Gabby Logan has 'hit out' at 'fake rumours on the 'net' that she had an affair with ex-footballer Alan Shearer according to the Mirra. BBC sports presenter Logan said claims that she hid the non-existent relationship by taking out an injunction were 'devastating.' Gabby, who had been married to Scotland rugby international Kenny Logan nearly a decade ago, said: 'I'm a happily married and faithful wife. It's devastating and hurtful that malicious lies can be circulated on the Internet without control when people who genuinely have something to hide can be protected by court rulings.' Gabby added on Twitter: 'I have never had need or desire to use one. I think it's potentially damaging for free speech and would appear to be a tool for the rich.' Logan claims that she fell victim to the accusations on Twitter after a judge granted a banning order to someone described as 'a married male TV star.' Former England centre forward Shearer is a BBC football pundit on Match of the Day. Big Al's thoughts on the matter have yet to be heard. Nor, indeed, are any ideas as to what he might do if he catches hold of anyone who's been spreading such salacious malarkey around. Although, of course, we can speculate.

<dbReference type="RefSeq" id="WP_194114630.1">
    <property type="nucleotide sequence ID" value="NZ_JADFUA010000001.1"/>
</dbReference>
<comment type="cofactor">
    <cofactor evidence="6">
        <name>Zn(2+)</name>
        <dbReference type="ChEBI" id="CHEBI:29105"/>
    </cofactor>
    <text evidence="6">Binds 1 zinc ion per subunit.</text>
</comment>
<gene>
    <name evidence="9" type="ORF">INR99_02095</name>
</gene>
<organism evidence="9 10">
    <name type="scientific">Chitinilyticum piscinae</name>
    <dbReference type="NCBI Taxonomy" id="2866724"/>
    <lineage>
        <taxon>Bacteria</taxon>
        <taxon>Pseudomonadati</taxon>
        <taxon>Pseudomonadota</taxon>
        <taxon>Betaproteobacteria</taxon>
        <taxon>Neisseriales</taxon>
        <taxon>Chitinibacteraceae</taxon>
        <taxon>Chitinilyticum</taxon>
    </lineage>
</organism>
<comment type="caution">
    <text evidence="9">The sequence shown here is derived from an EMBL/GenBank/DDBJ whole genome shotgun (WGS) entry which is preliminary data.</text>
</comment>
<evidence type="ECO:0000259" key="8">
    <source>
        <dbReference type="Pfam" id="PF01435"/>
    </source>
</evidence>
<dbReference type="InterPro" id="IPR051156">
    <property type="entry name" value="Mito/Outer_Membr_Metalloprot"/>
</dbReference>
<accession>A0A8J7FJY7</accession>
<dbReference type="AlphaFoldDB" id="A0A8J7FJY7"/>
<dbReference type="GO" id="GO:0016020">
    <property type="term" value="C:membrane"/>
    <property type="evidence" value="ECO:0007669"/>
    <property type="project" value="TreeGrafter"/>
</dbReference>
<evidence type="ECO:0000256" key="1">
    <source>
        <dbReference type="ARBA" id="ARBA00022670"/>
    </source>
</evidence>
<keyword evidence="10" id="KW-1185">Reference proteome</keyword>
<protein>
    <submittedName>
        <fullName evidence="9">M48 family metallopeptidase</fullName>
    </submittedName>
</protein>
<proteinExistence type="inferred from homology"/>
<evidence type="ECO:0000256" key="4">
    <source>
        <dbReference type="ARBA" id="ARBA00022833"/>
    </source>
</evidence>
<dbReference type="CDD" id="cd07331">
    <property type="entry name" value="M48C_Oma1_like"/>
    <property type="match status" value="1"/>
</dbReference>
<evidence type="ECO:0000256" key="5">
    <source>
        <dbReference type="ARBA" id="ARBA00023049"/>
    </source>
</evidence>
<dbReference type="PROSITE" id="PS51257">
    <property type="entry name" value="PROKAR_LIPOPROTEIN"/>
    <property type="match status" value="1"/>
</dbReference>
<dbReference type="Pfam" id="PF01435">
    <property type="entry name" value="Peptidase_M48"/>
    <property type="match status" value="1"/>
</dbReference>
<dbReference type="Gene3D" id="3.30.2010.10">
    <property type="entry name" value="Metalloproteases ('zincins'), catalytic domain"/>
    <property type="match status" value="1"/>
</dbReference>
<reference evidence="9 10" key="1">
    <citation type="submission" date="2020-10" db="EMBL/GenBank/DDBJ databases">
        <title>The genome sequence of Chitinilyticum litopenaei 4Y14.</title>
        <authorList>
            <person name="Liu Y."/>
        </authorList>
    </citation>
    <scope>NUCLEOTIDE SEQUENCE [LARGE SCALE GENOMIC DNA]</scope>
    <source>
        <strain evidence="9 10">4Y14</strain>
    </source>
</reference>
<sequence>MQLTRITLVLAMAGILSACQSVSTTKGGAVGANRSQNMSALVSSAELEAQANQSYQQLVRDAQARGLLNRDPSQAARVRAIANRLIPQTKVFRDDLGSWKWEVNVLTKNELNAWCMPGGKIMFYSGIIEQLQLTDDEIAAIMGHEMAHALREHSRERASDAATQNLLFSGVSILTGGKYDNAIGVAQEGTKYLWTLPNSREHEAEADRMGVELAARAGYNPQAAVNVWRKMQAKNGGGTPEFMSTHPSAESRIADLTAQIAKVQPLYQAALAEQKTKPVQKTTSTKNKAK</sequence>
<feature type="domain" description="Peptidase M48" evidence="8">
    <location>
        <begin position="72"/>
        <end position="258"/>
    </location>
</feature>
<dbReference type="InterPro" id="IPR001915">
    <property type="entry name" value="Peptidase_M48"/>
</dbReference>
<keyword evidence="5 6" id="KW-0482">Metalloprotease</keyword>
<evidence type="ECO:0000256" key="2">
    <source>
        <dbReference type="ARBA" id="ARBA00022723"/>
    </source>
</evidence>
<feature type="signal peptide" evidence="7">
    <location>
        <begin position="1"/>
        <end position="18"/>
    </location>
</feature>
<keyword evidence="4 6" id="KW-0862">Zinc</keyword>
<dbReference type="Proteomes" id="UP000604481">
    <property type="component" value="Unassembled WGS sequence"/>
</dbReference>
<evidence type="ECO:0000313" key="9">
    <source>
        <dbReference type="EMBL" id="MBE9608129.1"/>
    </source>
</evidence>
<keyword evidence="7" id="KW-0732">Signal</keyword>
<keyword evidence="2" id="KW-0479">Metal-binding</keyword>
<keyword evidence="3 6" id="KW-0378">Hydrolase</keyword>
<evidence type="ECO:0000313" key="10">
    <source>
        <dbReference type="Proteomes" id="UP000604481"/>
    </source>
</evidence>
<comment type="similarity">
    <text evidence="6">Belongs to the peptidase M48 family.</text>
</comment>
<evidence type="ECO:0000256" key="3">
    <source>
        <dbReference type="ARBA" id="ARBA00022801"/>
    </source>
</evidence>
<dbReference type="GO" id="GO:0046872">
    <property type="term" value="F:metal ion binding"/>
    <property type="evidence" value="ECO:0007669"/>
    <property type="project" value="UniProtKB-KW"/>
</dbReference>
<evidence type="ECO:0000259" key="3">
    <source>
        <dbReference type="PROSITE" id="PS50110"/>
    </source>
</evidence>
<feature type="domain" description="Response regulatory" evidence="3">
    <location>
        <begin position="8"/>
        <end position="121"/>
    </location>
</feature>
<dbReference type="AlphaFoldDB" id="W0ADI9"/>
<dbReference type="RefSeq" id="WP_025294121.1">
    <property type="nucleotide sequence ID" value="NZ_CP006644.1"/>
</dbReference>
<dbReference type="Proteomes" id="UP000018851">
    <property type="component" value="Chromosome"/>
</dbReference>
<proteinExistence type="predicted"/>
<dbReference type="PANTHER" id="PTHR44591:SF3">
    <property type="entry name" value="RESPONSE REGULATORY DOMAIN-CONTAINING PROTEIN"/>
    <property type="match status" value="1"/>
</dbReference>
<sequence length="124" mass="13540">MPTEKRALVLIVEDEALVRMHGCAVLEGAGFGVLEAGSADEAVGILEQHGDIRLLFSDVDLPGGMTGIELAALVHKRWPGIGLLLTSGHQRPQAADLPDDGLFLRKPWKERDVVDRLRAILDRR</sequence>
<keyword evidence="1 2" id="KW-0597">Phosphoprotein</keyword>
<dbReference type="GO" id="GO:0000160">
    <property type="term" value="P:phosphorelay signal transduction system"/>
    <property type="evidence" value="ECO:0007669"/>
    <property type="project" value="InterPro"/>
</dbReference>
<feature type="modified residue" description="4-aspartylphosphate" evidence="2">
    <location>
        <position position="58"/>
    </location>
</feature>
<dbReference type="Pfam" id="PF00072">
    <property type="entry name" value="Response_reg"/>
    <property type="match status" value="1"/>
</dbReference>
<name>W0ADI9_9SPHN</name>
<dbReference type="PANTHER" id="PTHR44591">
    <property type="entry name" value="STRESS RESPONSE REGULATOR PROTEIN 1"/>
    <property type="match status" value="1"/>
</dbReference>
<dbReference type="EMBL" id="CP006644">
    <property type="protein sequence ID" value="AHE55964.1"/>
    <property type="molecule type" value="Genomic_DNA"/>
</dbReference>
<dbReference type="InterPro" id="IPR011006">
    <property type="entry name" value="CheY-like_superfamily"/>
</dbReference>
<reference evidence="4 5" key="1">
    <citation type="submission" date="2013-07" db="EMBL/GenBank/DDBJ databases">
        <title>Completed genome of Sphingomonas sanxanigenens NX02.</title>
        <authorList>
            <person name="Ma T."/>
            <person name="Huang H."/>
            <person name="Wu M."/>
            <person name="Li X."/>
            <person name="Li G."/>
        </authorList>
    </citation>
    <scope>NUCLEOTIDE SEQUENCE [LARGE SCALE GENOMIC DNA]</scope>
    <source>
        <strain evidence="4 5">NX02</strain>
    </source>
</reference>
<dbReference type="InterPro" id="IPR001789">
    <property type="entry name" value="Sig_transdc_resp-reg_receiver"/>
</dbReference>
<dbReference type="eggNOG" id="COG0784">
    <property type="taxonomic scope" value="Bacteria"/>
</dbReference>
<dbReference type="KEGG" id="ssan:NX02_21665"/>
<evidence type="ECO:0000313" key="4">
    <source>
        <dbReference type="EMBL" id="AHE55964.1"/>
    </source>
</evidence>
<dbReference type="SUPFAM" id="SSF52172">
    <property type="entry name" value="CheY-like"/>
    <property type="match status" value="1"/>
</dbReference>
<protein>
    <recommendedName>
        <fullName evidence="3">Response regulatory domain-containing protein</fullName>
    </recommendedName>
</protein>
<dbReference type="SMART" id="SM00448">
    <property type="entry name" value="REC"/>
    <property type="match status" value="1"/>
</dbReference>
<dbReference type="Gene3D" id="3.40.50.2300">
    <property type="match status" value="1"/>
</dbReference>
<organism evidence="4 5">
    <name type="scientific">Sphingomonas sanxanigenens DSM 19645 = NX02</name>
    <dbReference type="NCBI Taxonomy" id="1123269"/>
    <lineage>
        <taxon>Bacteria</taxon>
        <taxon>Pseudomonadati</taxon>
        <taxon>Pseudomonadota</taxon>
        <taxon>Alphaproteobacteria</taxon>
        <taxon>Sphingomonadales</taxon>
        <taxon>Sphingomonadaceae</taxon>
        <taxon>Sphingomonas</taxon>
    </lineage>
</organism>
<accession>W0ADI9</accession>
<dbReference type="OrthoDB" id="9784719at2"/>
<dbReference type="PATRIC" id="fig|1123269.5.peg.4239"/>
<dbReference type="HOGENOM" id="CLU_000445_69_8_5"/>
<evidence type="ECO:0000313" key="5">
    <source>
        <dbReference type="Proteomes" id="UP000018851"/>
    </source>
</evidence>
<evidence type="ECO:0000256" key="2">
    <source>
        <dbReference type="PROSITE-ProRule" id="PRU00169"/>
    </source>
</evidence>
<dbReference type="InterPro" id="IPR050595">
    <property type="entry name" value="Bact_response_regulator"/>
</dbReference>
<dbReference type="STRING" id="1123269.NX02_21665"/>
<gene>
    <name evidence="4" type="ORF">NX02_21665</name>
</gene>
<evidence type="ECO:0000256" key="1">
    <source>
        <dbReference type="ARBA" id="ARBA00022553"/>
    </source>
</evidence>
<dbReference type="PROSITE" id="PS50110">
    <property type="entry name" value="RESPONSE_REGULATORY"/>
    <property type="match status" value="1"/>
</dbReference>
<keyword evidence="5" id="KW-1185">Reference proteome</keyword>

Horrible Heather Mills is reported to be 'considering' suing the News of the World for breach of privacy over alleged phone hacking, joining the dozens of other public figures who have either started legal proceedings against the paper or are considering doing so. The former model, best known for her four-year marriage to Sir Paul McCartney - and for her very public meltdowns whenever she fancied trying to cop a bit of sympathy from the public - has, according to the Gruniad Morning Star, met with the Metropolitan police, who have shown her evidence seized from private investigator Glenn Mulcaire which could form the basis of a claim. Detectives are in the process of contacting hundreds of potential phone-hacking victims, most of whom are listed in Mulcaire's notebooks, which cover his activities in 2005 and 2006. He was working exclusively for the News of the World at the time. It is understood that Mills's name and mobile phone number are listed in Mulcaire's notes along with those of her friends and associates. Mills and her younger sister, Fiona, are both considering filing writs in the high court against News Group, the News International subsidiary that publishes the News of the World. Mills's solicitor, Mark Thomson of Atkins Thomson, declined to comment when asked by the Gruniad. In recent weeks, the Gruniad has revealed that several 'high profile figures' have threatened to sue the paper following meetings with Scotland Yard. They include the footballer Wayne Rooney and his agent Paul Stretford. It was reported on Thursday that Chelsea and England defender Ashley Cole has also issued proceedings, as have actor Jude Law and a solicitor who has represented him. Law had already attached his name to a high court action brought by his former partner Sienna Miller, but has now issued separate proceedings, according to the Independent. The paper quoted Graham Shear, a solicitor at Berwin Leighton, Paisner: 'The police came to see me and alerted me that I was the subject of, or appeared to be the subject of, phone hacking relating to a client or clients during 2004 and 2005. We are currently awaiting additional disclosure from the police and from News Group and cross-referencing with other victims of phone hacking.' Mills has been the subject of intense tabloid interest since she began a relationship with McCartney in 1999 after meeting him at the Daily Mirra's Pride of Britain Awards. Six years ago, at the time Mulcaire was allegedly taking notes of her mobile phone number, her marriage to McCartney was breaking up. The News of the World revealed in May 2006 that Mills had moved out of McCartney's home. That followed months of frenzied tabloid speculation about the state of the couple's relationship. The couple divorced in February 2008 following a high court hearing at which Mills represented herself. News International has tried to bring an end to the hacking saga by offering to settle with a number of the claimants who are pursuing civil cases. So far, none of them have chosen to do so. The high court has heard evidence from solicitors acting for Andy Gray and football agent Sky Andrew, two of at least twenty people who have started legal proceedings against News Group and Mulcaire, about the way the investigator allegedly targeted their clients. He had a habit of listing people of interest, along with other information including their mobile phone voicemail number and passwords, in his notes, often alongside the first name of the News of the World journalist who commissioned him.